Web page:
United States General Accounting Office Report to the Chairman, GAO Subcommittee on Defense, Committee on Appropriations, House of Representatives May 1990 FINANCIAL MANAGEMENT Analysis of Operating Cash Balance of Navy Stock Fund RESTRICTED --Not to be released outside the General Accounting Office unless specifically approved by the Office of Congqessional Relations. i united states General Accounting OfTice Washington, D.C. 20648 Accounting and Financial Management Division B-239044 May 2,199O The Honorable John P. Murtha Chairman, Subcommittee on Defense Committee on Appropriations House of Representatives Dear Mr. Chairman: In an April 11, 1989, letter, you requested that we review and prepare separate reports on certain Army, Navy, and Defense Logistics Agency stock fund pricing and refund practices. You made this request follow- ing our April 1989 report’ to you on the Air Force stock fund, which discusses the budgetary impact of reducing the operating cash balance of that stock fund. In responding to your most recent request, we reviewed the operating cash balances of the Army, the Navy, and the Defense Logistics Agency and briefed your staff on the status of our work. This, the second in our series of reports on stock fund cash bal- ances, presents baseline information on (1) whether the Navy stock fund can operate with less than an 11-day operating cash balance, (2) how refunds made to stock fund customers affected the 11-day cash balance, and (3) how stock fund customers used the refunds. We found that the Navy stock fund has functioned with substantially Results in Brief more than an 11-day operating cash balance. From 1985 through 1989, the stock fund average month-end operating balance has been the equivalent of about a 39-day supply of cash, or about $600 million more than required if it had maintained 11 days of cash. While the Navy stock fund has substantially exceeded the 1 l-day oper- ating cash target, we believe, similar to our earlier position regarding the Air Force, that the Navy stock fund can operate with less than an 1l-day operating cash balance. The Department of Defense, considering the normal fluctuations in income received from customers and pay- ments made to suppliers, established the 1 l-day requirement to ensure that a sufficient amount of cash was available to pay bills from suppli- ers. However, our analysis of the Navy’s operating cash balances from fiscal year 1985 through fiscal year 1989 showed that the average ‘FImncial Management: operating Cash Requirement for Air Force Stock Fund Can Be Reduced (GAO/AFMD%9BO, April 7.1989). Page 1 GAO/.iFMMM9 Navy Stock Fund E239044 While the stock fund obtains most of its funds by selling inventory items to its customers, it also receives appropriations from the Congress. The congressional committees indicated that these funds are intended to purchase war reserve material and inventory items to support weapon system modernization and modification. By designating funds for these items, the congressional committees attempted to gain a degree of budget visibility for certain stock fund purchases. These appropriations increase the corpus of the stock fund and are available to cover stock fund cash needs. For fiscal year 1990, the Navy stock fund received $40.5 million in appropriated funds. The stock fund has only a single cash balance consisting of both the operating and appropriated cash amounts. Therefore, when calculating the fund balance that is available to cover stock fund cash needs, Defense officials can use the appropriated funds, to the extent they remain available, to cover temporary cash shortages in the operating portion of the stock fund. Based on our April 1989 report on the Air Force stock fund, which dis- Objectives, Scope,and cusses the budgetary impact of reducing the operating cash balance of Methodology the stock fund, you requested that we review certain Army, Navy, and Defense Logistics Agency stock fund pricing and refund practices. In responding to your request, we reviewed the operating cash balances of these stock funds and briefed your staff on the status of our work. The objectives of our review were to determine (1) whether the Navy stock fund can operate with less than an 1l-day operating cash balance, (2) how refunds made to stock fund customers affected the 1 l-day cash balance, and (3) how stock fund customers used the refunds. To accomplish these objectives, we discussed with the Office of the Sec- retary of Defense and Navy officials how stock fund (1) inventory prices and surcharges are determined, (2) operating cash balances are calculated, and (3) cash was returned to customers. We examined Navy stock fund budget documents and related accounting records. We reviewed congressional reports and legislation as well as Department of Defense and Navy regulations concerning stock fund cash balances and refund policies. We also reviewed the Navy’s Federal Managers’ Finan- cial Integrity Act reports. We performed our work at the Office of the Secretary of Defense, Office of the Comptroller of the Navy, the Naval Supply Systems Command, and the Navy Accounting and Finance Center. We conducted our work Page 3 GAO/AFMb9O-69 Navy Stock Fund B-239044 Table 1: Information on the Stock Fund Operating Cash Balances for Fiscal Dollars in millions Years 1995 Through 1999 Fiscal Average Range Of month-end year-end month-end balances Fiscal year balance balance High Low 1985 $1,084 $938 $1,084 $760 1986 742 996 1,358 699 1987 693 957 1,495 439 1988 574 725 1,077 262 1989 635 572 702 474 Table 1 shows that for the B-year period, the fiscal year-end and aver- age month-end cash balances were always greater than $500 million and that the lowest balance was $262 million in 1988. To relate this informa- tion to an 1 l-day requirement, table 2 provides the same data as shown in table 1, but converts the dollar information to equivalent days. To determine the equivalent days of cash for each fiscal year, we used the Department of Defense formula of total stock fund operating expendi- tures divided by 360 days. The one day disbursement rate for fiscal years 1985 through 1989 was $19.4 million, $21.3 million, $21.8 million, $22.6 million, and $23.3 million, respectively. Table 2: Information on the Stock Fund Operating Cash Balances for Fiscal Fiscal Average Range Of month-end Years 1985 Through 1999 Converted to year-end month-end balances Equivalent Days Fiscal year balance balance High Low 1985 56 48 56 39 1986 35 47 64 33 1987 32 44 69 20 1988 25 32 48 12 1989 27 25 30 20 Table 2 shows that the fiscal yearend and average month-end Navy stock fund operating cash balances have been substantially higher than 11 days. Except for a brief period in 1988, the stock fund operating cash balance did not go below 20 days. The reason the operating cash balance fell to 12 days at one point in 1988 was because the Navy refunded $828 million to customers, or an equivalent of a 37-day supply of cash, during May and June of that year. The impact of refunds is discussed later in this report. Page 6 GAO/AFMIKtMS Navy Stock Fond B-239044 Our analysis also showed that for the 5-year period, the operating cash balance varied by more than a 5-day supply of cash in 21 months. The cash balance rose by more than 5 days 18 times and fell by more than 5 days 3 times. According to Navy officials, on the three occasions that the cash balance decreased, the Navy did not properly process collection or expenditure data that resulted in the operating cash balance for the month being lower than it should have been. For example, between August and September 1986, the operating cash balance decreased by $191 million or the equivalent of a g-day supply of cash. According to Navy officials, the cash balance decreased because the Navy did not promptly process $135 million or 6 days of collections during September. If this collection data had been processed during Sep- tember when it should have, the operating cash balance would have decreased by about $56 million, or 3 days. The Navy has made substantial amounts of refunds from the stock fund Refunds Total Over to its customers-over $3.4 billion since fiscal year 1985. These refunds $3.4 Billion in Last 5 have helped the Navy reduce the excessive amounts of operating cash in Years the stock fund. Table 3 shows the refunds made during the year as well as the fiscal yearend operating cash balances after refunds, in dollars and equivalent days. Table 3: Stock Fund Refunds and Year- end Operating Cash Balances for Fiscal Dollars in mihons Years 1985 Through 1989 Refunds Operating cash after refunds - Equivalent Equivalent Fiscal year Amount days Amount days 1985 $194 10 _ ,.~. $1 084 __ 56 1986 .890 ___ 42 742 35 1987 1,383 63 693 32 1988 916 41 574 25 1989 25 1 635 27 Total $3.407’ aTotal does not add due to rounding Of the $3.4 billion amount, the Navy made $2.1 billion in refunds with various levels of congressional involvement and approval. These refunds were generally intended to offset budget reductions in the cus- tomers’ accounts, which allowed Navy units to have more money to spend for general operating and maintenance purposes. When we attempted to determine how these refunds were used by customers, we Page 7 GAO/AFMB9l%69 Navy Stock Fund B-239044 Table 4: Amount of Refunds Received by Stock Fund Customers From Fiscal Dollars in millions Years 1985 Through 1989 Customer 1985 1988 1987 1988 1989 Navy, Operation and Maintenancea $194 $830 $1 ,011 $879 $0 Navy Reserve, Operation and Mafntenance 0 59 67 0 0 Army, Operation and Maintenance 0 0 67 0 0 Air Force, Operation and Mafntenance - 0 0 45 0 0 Marine Corps, Operation and Mamtenance 0 1 0 15 0 Navy Industrial Fund 0 0 8 0 0 Navy Aircraft Procurement 0 0 186 0 0 Coast Guard 0 0 0 22 25 TotaP $194 $SSa $1,383 $918 $25 aThe amounts received by Navy Operatfon and Maintenance customers to purchase avration depot-level repafrables follow: $558 millfon rn 1986,$487 millfon in 1987, and $6fj mrllion rn 1999 bTotals may not add due to roundrng Over the last 5 years, $2.9 billion, or 86 percent, of Navy stock fund refunds have been received by the Navy, Operation and Maintenance appropriation. The Navy, Operation and Maintenance appropriation amounts include funds received by customers to purchase aviation depot-level repairable inventories. Since 1985, the Navy stock fund operating cash balance has been sub- Conclusion stantially more than an 1 l-day cash requirement and can be reduced. During 1989, the House and Senate Appropriations Committees recom- mended that Defense change its policy and lower the stock fund operat- ing cash requirement from 11 days to 5 days. Our analysis shows that a 5-day cash supply is adequate and, as a result, we are not making any recommendations at this time. As requested by your office, we did not obtain written comments on a draft of this report. We did, however, discuss its contents with pertinent Defense and Navy officials and have incorporated their views where appropriate. Unless you publicly announce the contents of this report earlier, we will not distribute it until 30 days from its date. At that time we will send copies to the Secretary of Defense, the Secretary of the Navy, and other interested parties. We will also make copies available to others upon request. Page 9 GAO/AFbKMt@6S Navy Stack Fond Page 11 GAO/AFMB99-69 Navy Stack Fund Appendix I Major Contributors to This Report Joseph Potter, Assistant Director, (202) 695-6922 Accounting and Gregory Pugnetti, Accountant-in-Charge Financial Management Heidikitt Winter, Accountant Division, Washi$ton, DC. (903111) Page 12 GAO/APMLHKG9 Navy Stock Fund E-299044 Please contact me at 275-9607 if you or your staff have any questions concerning this report. Other major contributors to this report are listed in appendix I. Sincere1y yours, Jeffrey C. Steinhoff Director, Financial Management Systems and Audit Oversight page 10 GAO/AlTdD90-69 Navy Stack Fund E&239044 found that the refunds had been merged with customers’ appropriations and, therefore, had lost their identity. Navy officials told us that there is no requirement to (1) separately account for these refunds and (2) determine how these refunds are used. As a result, neither we nor the Navy could determine how the refunds totaling $2.1 billion were ultimately used other than for the general purposes of the appropriation which received the refund. Navy officials told us that the remaining $1.3 billion in refunds was used by customers to purchase aircraft inventory, which is commonly referred to as aviation depot-level repairables. In 1985, the Navy began financing the aviation depot-level repairable inventories through the stock fund. At that time, the Navy stock fund received aviation invento- ries valued at about $12 billion without paying for them because the Navy had already purchased these items with appropriated funds2 Fur- ther, customers now had to use their operation and maintenance funds to pay for aviation inventories that, prior to 1985, had been paid for with other appropriations. To ensure that customers had sufficient operation and maintenance funds to fulfill their missions, the Navy decided to refund $1.3 billion to them from 1986 through 1988. The $3.4 billion in refunds were made to the following customers. While we were not able to determine how all the refunds were used, table 4 shows the amount of refunds made from the Navy stock fund from fis- cal years 1985 through 1989. ‘We are currently performing, at your request, a comprehensive review of Navy appropriations, facial managmenent, internal controls, and budget execution changes from when its stock fond began to finance depot-level repairables. As stated above, the Navy stock fund received $12 billion in inventory without paying for it. You also requested that we review similar factors in the Army and Air Force, should these services begin financing depot-level repairables through their stock funds. We will be reportii on these issues at a later date. Page 8 GAO/APMIS9O.S9 Navy Stock Fund c B-239044 According to Defense budget documents, the Navy planned to reduce its operating cash balance to 11 days at the end of fiscal year 1989. How- ever, as tables 1 and 2 show, the Navy did not do this, ending fiscal year 1989 with a 27-day supply of cash or $379 million more than planned. When we questioned Navy officials about why the year-end cash bal- ance was so high, they told us that the budget is an estimate and that the Navy had overestimated the amount of expenditures to be incurred in fiscal year 1989. As a result, the fiscal year-end 1989 operating cash balance was larger than planned. In our April 1989 report, we stated that the Air Force stock fund operat- ing cash balance could be substantially reduced. By reducing the cash target below 11 days, the surcharge added to the selling price of inven- tory items should be reduced, thus lowering the prices the stock fund charges its customers by a corresponding amount. This, in turn, could result in a reduction to Defense budget authority. Acting on our recommendations, in November 1989 the House and Sen- ate Appropriations Committees recommended lowering the stock fund operating cash requirement from 11 days to 5 days, which resulted in the Congress reducing the fiscal year 1990 Defense budget by $707.2 million. Further, because stock fund customers should theoreti- cally be able to purchase the same quantity of items at reduced prices, the customers’ ability to perform their missions should not be adversely affected. Decreasesin Stock Fund The viability of the recently adopted 5-day operating cash target was Month-end Cash Balances borne out in the Navy stock fund. Our analysis of the operating cash balances from fiscal years 1985 through 1989 showed that the average Usually Less Than 5 Days month-end change was 4.4 days. Since the cash balance is designed to cover normal fluctuations in stock fund income and payments, changes in the month-end cash balances are a key measure in analyzing the needed level of the stock fund cash bal- ance. In analyzing the month-end changes in the operating cash bal- ances, we adjusted the operating cash balances for refunds. As agreed with the Office of the Secretary of Defense and Navy officials, refunds need to be added back to the operating cash balance because they are not part of the normal stock fund process of income received from cus- tomers and payments made to vendors. Page 6 GAO/AFMD-90.59 Navy Stock Fund _- B-239044 from June 1989 through March 1990 in accordance with generally accepted government auditing standards. For our review, Navy officials provided us with month-end data on the appropriated and operating cash balances, which were developed from a statistical estimate of the total cash balance. We did not verify the accu- racy of the statistical estimate. In performing our work, we analyzed the month-end Navy stock fund cash balances. When large fluctuations in the cash balances occurred from one month to the next month, we obtained Navy officials’ explanations for the fluctuations. The Subcommittee also asked us to provide it certain information regarding the use of refunds. In this report, the term “refund” describes two kinds of payments: (1) payments made under various statutory transfer authorities and (2) payments made to adjust the original price charged stock fund users. Although different legal consequences may attach to the funds paid, depending on the basis used for payment, we have used the same term to cover both. The Navy stock fund has functioned with substantially more than an 1 l- Stock Fund Operated day operating cash balance. Navy information shows that the Navy low- at Substantially More ered its average month-end stock fund operating cash balance from 48 Than an 11-Day days to 26 days between fiscal years 1985 and 1989. However, a 25-day operating cash balance is still substantially greater than needed, and Operating Cash even an 1 l-day balance is excessive. Our analysis of the operating cash Balance balances from fiscal years 1985 through 1989 showed that the average month-end change was only 4.4 days. In essence, the cash balances changed, on average, less than 5 days from one month to the next, which was less than the 5-day cash target recommended by the House and Senate Appropriations Committees. 5-Year Analysis of the Table 1 displays the fiscal year-end balances, the average month-end Stock Fund Operating balances, and the range of the cash balances from 1985 through 1989. Cash Balance Page 4 GAO/AlTdlMMS Navy Stock Fund 5239044 change in the cash balances from one month to the next month was only 4.4 days. While the Navy stock fund has maintained a large operating cash bal- ance for the past 5 years, the stock fund has also refunded $3.4 billion to selected customers. These refunds have helped the Navy reduce the excessive amounts of operating cash in the stock fund. We were unable, just as the Navy was unable, to determine the ultimate disposition of $2.1 billion in refunds because they were merged into other accounts. For the remaining $1.3 billion, Navy officials told us these funds were used to purchase inventories for the repair of aircraft. The Department of the Navy stock fund is to provide for the financial Background management, inventory control, and distribution of consumable supply items to support both the Navy and Marine Corps peacetime and war- time operations. In addition, the Navy stock fund sells inventory items to other agencies, such as the Army, Air Force, and Coast Guard. While stock fund items are normally consumable items, the Navy stock fund also includes more expensive items that can be repaired. These expen- sive items are known as depot-level repairables. At the end of fiscal year 1989, the stock fund had a total reported inventory value of $31.3 bil- lion and annual sales of $8.8 billion. The total assets held by the stock fund, consisting of inventory and cash, are referred to as the stock fund corpus. The stock fund operates under a revolving fund concept, whereby it buys and holds inventory for sale to authorized customers, such as activities funded by the Navy’s Operation and Maintenance appropria- tion. Sales of stock fund inventory generate cash that is used to replen- ish inventory levels. To ensure that sufficient cash is available to pay incoming bills from suppliers, Department of Defense Regulation 7420.13-R requires that the stock fund maintain a certain level of funds with Treasury. Until November 1989 when the House and Senate Appropriations Committees recommended reducing this balance to 5 days, Defense had used 11 days of operating cash to accommodate fluctuations in revenue received from customers and payments made to vendors. Such a cash level is achieved by adding a surcharge to the acquisition cost of inventory items when setting prices charged customers. For the Navy stock fund, disburse- ments for 1 day are currently worth about $23.3 million, for an 11-day total of $256.3 million. Page 2 GAO/AFMlHO-69 Navy Stock Fund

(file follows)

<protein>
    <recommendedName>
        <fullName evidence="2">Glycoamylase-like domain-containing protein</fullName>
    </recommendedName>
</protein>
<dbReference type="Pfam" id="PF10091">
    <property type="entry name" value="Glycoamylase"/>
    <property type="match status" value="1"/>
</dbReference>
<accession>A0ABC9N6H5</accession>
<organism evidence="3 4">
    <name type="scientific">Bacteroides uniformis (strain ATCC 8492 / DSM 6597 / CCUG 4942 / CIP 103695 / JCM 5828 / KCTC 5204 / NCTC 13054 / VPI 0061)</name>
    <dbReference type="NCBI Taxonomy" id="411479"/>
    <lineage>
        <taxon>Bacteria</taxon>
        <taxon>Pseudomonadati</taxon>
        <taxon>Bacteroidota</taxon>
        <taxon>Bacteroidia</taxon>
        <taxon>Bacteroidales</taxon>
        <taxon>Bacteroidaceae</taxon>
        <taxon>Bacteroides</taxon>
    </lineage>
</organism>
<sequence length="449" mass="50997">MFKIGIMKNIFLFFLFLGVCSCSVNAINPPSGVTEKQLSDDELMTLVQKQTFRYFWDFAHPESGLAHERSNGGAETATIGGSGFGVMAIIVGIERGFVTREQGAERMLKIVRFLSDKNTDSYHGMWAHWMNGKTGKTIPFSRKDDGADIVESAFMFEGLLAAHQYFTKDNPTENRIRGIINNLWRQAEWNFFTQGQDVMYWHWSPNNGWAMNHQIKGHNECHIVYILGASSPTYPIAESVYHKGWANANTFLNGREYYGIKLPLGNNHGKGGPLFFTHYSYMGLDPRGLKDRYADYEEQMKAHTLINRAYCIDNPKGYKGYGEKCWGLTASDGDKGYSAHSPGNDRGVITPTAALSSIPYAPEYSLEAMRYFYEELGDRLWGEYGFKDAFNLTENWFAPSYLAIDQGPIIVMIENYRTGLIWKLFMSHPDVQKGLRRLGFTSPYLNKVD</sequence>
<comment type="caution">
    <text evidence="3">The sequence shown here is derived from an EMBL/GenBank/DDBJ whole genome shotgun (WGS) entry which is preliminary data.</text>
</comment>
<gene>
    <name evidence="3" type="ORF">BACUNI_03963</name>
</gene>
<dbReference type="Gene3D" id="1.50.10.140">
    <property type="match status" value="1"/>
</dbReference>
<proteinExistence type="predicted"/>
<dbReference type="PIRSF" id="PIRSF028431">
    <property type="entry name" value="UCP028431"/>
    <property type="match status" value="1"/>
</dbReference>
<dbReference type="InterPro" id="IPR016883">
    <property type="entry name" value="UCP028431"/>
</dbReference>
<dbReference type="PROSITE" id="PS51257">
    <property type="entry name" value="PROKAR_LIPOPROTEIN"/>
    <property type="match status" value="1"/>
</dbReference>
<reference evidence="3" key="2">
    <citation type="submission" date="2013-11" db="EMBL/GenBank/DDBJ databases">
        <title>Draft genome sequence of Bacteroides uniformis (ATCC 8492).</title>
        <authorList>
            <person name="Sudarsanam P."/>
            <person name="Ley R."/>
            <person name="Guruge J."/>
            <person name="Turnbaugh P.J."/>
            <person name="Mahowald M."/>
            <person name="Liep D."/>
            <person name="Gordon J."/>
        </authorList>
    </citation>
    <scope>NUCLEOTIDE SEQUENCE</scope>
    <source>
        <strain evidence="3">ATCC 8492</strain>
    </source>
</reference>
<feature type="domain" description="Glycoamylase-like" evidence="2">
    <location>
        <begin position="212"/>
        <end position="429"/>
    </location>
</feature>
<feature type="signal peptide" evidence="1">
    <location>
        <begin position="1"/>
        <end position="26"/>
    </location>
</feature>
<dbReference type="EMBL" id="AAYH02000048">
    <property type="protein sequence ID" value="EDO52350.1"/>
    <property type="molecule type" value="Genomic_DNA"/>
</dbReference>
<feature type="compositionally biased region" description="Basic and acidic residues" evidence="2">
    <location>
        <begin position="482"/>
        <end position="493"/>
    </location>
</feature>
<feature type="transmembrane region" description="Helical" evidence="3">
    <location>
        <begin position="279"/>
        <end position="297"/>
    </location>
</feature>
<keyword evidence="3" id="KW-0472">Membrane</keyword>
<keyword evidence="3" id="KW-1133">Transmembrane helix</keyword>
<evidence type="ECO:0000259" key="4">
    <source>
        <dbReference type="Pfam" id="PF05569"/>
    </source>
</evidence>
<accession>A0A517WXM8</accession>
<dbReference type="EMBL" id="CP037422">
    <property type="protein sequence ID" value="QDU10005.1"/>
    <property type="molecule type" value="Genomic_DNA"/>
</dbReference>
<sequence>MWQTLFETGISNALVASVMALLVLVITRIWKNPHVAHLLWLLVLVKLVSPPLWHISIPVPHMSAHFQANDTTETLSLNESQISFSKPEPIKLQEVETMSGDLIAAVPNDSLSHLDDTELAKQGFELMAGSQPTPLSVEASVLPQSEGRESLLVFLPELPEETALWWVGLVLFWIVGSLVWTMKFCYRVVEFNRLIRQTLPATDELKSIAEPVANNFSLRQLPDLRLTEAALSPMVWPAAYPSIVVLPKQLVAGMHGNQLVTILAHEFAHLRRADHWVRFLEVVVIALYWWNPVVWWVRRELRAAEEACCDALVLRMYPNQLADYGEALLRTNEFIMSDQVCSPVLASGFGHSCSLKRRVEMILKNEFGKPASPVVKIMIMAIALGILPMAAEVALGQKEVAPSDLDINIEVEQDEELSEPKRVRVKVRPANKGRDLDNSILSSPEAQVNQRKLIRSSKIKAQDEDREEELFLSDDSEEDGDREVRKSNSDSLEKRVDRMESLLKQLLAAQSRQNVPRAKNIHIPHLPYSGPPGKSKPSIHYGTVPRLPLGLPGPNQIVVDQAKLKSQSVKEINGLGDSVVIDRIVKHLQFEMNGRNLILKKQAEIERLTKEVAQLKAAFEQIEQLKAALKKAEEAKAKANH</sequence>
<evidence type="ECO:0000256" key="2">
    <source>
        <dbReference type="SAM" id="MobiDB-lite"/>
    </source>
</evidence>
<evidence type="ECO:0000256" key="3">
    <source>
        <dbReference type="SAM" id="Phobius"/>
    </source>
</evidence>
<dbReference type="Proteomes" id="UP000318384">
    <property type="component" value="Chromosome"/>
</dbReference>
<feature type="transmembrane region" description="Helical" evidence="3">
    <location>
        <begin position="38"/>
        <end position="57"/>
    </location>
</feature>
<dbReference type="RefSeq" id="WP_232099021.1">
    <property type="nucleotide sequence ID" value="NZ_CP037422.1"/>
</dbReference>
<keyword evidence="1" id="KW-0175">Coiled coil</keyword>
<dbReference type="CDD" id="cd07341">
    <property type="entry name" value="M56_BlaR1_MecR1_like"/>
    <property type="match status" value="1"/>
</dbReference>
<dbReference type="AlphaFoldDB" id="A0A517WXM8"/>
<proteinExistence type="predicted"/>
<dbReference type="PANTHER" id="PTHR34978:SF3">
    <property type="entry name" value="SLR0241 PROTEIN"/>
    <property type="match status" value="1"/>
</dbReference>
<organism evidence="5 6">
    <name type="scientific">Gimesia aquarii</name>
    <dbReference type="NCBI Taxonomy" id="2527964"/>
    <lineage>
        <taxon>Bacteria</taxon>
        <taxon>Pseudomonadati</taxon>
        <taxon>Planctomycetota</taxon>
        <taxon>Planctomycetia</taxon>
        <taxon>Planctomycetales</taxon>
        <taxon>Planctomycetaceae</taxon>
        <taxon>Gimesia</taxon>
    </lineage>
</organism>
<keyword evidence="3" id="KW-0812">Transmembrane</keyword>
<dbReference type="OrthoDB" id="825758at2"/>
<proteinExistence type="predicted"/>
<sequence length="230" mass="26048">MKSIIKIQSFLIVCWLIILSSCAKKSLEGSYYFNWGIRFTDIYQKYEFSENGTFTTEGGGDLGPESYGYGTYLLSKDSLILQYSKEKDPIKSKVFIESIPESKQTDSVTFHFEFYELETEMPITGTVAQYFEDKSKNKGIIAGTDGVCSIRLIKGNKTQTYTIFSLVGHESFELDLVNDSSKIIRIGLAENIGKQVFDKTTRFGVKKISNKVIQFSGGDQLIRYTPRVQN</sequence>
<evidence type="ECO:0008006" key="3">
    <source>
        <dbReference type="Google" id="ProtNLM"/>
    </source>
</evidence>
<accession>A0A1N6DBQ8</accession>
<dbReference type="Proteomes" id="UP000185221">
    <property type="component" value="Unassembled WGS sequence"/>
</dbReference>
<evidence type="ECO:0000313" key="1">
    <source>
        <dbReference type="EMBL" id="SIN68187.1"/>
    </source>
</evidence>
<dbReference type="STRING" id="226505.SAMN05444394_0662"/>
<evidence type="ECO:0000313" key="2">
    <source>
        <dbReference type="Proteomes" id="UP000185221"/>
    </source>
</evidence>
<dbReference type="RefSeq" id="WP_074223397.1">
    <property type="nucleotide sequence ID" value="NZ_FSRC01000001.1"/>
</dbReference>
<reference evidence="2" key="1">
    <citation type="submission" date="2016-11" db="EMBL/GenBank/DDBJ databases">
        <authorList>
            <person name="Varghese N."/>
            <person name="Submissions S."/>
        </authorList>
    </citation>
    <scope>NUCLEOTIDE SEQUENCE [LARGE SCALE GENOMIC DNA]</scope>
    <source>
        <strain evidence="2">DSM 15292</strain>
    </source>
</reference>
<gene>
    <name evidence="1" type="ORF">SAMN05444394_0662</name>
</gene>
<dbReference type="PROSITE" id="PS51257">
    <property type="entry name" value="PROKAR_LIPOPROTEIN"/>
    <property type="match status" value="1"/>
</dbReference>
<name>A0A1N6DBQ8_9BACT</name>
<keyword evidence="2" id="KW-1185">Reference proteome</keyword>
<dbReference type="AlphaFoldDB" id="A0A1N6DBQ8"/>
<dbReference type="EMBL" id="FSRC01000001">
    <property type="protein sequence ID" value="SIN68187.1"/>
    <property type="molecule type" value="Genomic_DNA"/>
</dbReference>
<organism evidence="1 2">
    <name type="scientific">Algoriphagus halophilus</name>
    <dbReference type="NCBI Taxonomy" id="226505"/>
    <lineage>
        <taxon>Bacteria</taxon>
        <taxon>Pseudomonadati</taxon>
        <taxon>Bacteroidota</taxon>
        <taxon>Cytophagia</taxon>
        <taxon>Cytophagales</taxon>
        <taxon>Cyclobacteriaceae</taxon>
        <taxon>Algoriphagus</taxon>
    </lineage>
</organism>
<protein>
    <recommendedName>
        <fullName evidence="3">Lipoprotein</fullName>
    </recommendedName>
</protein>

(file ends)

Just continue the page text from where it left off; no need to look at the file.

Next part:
Financial Management: Analysis of Operating Cash Balance of Navy Stock Fund
Published by the Government Accountability Office on 1990-05-02.
Below is a raw (and likely hideous) rendition of the original report. (PDF)